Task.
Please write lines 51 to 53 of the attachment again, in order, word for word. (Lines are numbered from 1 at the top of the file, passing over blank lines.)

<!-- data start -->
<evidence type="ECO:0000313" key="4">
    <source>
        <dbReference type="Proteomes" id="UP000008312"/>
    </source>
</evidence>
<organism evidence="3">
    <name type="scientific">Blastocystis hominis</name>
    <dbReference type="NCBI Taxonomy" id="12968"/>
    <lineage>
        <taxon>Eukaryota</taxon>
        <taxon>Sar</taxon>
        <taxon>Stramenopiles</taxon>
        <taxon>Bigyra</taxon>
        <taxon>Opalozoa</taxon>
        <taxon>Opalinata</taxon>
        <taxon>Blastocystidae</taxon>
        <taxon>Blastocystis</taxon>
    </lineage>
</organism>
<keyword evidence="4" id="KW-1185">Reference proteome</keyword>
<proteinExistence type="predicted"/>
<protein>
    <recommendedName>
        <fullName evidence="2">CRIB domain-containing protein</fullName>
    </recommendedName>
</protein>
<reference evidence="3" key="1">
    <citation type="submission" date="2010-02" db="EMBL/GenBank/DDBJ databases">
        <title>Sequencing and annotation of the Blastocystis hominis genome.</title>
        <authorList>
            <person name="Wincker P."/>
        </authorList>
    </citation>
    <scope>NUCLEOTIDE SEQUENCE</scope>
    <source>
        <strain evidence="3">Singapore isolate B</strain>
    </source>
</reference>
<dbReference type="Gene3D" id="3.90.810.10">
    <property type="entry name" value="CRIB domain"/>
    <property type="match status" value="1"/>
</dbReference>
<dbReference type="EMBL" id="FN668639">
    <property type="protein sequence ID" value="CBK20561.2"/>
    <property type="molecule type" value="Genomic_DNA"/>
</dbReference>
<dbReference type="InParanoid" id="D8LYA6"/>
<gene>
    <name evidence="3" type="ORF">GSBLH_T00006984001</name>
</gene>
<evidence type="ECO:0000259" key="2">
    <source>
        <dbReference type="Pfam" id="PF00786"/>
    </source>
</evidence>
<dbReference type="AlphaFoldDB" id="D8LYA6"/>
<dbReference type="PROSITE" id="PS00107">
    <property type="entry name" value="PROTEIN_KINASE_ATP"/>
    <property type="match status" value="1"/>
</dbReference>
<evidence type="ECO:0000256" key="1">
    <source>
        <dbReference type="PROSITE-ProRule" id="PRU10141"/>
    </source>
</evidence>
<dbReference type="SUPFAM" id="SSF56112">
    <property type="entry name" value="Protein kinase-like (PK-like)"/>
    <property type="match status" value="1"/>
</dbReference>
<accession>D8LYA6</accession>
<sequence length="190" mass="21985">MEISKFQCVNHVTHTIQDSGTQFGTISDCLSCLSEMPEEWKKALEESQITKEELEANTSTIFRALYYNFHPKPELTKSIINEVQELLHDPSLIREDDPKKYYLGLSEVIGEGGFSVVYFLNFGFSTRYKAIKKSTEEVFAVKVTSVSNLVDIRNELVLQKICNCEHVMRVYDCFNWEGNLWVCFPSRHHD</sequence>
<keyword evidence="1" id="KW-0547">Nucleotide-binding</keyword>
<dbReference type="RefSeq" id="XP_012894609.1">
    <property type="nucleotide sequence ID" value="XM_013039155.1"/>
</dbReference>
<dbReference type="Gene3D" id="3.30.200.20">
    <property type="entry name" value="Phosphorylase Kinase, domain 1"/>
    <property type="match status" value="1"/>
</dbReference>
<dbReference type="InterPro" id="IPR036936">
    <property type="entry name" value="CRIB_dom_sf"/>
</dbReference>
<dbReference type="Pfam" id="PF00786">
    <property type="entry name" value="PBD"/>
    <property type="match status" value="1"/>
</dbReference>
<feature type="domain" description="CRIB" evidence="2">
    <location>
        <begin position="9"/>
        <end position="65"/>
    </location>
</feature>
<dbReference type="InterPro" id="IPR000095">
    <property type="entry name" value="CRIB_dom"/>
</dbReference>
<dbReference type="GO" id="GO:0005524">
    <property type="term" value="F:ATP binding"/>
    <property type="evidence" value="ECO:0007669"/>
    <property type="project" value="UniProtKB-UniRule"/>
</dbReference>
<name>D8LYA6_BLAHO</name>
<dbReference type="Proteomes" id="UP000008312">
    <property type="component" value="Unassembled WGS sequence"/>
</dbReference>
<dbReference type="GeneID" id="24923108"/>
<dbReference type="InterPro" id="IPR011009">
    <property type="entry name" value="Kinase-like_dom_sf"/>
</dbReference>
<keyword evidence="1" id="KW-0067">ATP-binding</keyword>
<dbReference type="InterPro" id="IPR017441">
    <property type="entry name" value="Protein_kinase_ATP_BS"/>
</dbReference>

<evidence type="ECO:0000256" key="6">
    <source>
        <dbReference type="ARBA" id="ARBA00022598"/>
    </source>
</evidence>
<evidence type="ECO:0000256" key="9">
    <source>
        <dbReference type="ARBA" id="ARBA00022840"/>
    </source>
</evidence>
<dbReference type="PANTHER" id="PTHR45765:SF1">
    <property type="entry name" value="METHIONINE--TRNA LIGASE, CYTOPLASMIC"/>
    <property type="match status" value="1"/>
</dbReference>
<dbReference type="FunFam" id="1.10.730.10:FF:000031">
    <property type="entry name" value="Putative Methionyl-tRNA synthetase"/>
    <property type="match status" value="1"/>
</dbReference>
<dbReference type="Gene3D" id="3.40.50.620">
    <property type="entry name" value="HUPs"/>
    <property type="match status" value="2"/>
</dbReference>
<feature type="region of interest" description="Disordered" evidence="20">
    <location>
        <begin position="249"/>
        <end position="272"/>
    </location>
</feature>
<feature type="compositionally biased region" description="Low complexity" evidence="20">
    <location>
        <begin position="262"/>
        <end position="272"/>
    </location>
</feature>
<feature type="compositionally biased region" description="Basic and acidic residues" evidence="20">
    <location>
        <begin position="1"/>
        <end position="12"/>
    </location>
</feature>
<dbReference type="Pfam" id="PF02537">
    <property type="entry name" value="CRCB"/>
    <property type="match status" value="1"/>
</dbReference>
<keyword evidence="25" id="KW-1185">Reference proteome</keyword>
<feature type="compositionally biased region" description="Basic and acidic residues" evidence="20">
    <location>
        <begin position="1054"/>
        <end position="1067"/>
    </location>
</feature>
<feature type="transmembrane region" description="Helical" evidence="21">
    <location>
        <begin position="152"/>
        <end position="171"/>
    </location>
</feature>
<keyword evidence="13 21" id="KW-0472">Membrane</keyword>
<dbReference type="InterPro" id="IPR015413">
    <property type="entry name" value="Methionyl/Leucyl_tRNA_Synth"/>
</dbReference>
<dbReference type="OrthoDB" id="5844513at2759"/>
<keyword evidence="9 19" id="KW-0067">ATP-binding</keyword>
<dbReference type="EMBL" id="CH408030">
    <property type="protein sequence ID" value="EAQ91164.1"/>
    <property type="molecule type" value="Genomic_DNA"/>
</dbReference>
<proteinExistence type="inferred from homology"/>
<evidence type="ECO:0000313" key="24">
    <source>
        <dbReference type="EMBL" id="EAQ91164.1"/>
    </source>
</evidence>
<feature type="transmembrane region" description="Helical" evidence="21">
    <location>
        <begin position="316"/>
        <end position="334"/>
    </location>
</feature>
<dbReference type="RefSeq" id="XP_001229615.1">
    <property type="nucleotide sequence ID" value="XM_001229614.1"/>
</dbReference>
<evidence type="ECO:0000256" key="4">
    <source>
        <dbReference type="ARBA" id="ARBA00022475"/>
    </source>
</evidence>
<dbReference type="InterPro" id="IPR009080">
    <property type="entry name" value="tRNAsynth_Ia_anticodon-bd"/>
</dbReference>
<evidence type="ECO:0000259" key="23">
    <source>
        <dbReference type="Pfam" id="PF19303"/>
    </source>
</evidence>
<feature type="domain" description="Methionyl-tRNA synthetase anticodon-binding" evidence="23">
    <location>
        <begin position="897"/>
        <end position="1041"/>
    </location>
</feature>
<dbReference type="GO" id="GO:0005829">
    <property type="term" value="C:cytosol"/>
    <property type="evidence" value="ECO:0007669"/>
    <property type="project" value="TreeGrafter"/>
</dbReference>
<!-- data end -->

<evidence type="ECO:0000259" key="2">
    <source>
        <dbReference type="Pfam" id="PF00786"/>